Interestingly, the most nostalgic element of The Flash ends up being its redeeming feature. Michael Keaton’s reprisal of his Batman role, which he first portrayed in Tim Burton’s iconic Batman films from 1989 and 1992, plays a crucial part in the movie, and evidently in its marketing as well. In an attempt to captivate audiences, director Andy Muschietti and his team reintroduce many gadgets from Keaton’s films from over three decades ago that fans will surely recognize – even the classic Batmobile makes an appearance! However, Keaton, being the seasoned and versatile actor that he is, doesn’t merely rely on his previous accomplishments. He delivers a performance that gives us the most impressive cinematic Batman since Christian Bale’s portrayal in the Christopher Nolan Batman films.
The Future of DC
Looking ahead, effective promotion will be pivotal for the reimagined DCU. The current lineup of films from the DCEU seems to be inflicting more damage to the brand than the studio had anticipated. At this stage, DC can’t even attribute their struggles to “superhero fatigue,” given that audiences appear to be primarily interested in the standalone Batman films set in alternate universes.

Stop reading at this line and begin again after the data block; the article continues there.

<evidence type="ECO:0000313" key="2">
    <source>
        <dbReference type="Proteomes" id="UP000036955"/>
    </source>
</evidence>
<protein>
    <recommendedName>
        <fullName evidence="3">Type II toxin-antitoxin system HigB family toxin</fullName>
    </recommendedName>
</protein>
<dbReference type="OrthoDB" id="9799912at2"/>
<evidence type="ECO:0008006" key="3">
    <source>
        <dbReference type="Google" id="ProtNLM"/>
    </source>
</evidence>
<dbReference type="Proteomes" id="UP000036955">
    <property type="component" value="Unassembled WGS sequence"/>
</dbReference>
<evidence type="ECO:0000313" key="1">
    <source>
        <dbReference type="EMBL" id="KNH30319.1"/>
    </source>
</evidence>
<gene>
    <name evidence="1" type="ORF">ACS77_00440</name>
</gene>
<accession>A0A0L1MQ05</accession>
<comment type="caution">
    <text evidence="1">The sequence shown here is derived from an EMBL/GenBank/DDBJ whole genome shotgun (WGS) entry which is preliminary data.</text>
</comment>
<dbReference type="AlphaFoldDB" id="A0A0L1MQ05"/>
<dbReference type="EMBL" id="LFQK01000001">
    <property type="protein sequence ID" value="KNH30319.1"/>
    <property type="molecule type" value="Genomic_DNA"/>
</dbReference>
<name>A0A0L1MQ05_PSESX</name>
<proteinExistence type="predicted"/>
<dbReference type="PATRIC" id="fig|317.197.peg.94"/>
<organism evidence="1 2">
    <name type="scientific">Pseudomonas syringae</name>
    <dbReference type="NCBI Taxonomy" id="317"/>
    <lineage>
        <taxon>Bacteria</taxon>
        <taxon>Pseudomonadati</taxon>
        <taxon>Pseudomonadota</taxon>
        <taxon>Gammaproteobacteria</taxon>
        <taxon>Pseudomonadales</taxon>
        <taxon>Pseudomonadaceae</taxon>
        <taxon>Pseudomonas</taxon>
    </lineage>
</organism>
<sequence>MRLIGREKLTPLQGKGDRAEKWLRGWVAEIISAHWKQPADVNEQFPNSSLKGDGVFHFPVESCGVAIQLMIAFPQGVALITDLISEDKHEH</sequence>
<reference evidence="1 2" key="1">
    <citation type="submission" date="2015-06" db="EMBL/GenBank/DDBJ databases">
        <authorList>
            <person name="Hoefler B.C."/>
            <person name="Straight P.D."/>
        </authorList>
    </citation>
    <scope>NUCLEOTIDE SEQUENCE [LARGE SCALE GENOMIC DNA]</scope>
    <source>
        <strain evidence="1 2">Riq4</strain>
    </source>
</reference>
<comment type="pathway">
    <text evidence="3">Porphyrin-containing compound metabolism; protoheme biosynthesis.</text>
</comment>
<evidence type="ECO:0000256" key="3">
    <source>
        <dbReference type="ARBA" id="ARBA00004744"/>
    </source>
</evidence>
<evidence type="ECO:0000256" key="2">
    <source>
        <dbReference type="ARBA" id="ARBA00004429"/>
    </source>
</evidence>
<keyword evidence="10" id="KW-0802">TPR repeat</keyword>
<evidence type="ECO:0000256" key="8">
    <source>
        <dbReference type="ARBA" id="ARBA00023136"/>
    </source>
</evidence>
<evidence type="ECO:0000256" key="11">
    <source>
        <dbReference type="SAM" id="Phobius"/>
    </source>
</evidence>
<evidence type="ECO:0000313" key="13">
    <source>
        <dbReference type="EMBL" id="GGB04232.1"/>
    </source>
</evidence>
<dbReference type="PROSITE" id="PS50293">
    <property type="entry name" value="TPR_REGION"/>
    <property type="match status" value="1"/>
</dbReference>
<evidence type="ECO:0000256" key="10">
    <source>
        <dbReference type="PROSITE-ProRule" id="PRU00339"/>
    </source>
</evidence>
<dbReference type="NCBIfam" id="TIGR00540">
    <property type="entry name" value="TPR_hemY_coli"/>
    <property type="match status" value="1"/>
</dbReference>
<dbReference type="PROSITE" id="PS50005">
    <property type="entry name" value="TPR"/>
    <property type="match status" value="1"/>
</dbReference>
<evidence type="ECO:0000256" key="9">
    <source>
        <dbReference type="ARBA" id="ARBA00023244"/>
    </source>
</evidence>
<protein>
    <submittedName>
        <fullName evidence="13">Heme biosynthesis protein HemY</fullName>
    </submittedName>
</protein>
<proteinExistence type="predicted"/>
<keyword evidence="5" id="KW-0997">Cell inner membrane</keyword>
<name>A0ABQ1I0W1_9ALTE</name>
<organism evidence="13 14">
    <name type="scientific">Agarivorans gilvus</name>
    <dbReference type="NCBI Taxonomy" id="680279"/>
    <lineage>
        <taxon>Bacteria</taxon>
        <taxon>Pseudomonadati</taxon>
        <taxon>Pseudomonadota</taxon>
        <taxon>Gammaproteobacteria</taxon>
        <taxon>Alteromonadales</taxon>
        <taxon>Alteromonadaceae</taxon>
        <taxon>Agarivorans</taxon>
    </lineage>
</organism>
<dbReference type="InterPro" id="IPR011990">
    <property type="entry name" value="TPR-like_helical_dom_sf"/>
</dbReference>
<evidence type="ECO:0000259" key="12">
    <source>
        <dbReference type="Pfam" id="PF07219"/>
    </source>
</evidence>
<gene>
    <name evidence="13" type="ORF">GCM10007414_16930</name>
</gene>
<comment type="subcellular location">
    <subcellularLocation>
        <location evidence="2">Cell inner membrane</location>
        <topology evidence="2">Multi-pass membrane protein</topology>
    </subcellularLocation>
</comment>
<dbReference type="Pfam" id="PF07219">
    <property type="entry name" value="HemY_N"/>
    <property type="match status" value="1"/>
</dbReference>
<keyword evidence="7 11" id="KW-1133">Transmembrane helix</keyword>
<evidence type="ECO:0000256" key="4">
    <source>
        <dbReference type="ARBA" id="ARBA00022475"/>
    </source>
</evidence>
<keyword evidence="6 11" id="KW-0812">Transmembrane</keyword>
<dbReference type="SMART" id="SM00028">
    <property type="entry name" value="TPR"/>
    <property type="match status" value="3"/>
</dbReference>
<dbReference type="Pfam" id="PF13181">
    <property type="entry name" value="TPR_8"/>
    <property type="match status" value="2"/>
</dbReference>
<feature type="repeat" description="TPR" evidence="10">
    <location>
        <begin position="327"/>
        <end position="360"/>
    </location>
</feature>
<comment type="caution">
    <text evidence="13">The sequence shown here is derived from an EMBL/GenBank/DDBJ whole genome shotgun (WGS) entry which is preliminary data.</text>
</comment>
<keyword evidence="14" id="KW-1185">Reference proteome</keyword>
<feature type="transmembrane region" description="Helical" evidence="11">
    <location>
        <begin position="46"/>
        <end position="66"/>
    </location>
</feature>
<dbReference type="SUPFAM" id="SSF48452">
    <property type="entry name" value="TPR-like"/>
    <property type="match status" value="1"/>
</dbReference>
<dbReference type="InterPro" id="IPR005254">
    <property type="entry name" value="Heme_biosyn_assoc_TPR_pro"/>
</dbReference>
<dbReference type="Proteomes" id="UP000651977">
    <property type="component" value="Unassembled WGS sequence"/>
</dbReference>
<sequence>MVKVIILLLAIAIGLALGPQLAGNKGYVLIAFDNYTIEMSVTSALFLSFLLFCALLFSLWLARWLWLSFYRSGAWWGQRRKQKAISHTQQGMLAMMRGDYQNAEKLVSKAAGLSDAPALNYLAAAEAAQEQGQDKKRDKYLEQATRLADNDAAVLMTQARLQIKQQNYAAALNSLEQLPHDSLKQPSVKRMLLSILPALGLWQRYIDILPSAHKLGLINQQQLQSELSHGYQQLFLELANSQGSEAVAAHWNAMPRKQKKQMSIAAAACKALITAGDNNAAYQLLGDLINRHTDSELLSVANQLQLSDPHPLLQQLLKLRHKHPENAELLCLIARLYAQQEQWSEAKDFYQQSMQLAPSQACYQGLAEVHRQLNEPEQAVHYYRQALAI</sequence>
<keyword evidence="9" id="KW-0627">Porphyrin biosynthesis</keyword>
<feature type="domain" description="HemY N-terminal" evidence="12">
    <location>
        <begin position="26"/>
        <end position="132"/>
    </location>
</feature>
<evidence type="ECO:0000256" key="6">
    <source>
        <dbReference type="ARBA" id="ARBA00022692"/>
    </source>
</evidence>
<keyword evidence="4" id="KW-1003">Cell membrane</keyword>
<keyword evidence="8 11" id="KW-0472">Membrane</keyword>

As a result, there will be high expectations for whoever takes on the roles of Clark Kent/Superman and Lois Lane in Superman: Legacy to actively engage with audiences in promoting the film.
Even the endorsement of Tom Cruise, known for his cinema-saving role in Top Gun: Maverick, was insufficient to rescue The Flash.
It’s crucial for the upcoming DCU to be visually appealing. Even if a film boasts superb writing, direction, and performances, poor or excessive CGI – a common feature in contemporary comic book movies – can distract viewers and lead to disengagement.
Gunn’s upcoming portfolio won’t skimp on CGI, with projects including two films based on Kryptonians, a humanoid creature, a superhero ensemble, and several galaxy-guarding Green Lanterns.
Fortunately, Gunn’s previous superhero ventures demonstrate that he knows how to effectively use CGI to enhance, rather than detract from, the movie experience. Characters like Rocket Raccoon and Groot from the Guardians of the Galaxy trilogy, as well as King Shark from The Suicide Squad, are brilliant examples of how CGI can be harnessed to enrich both characters and the narrative.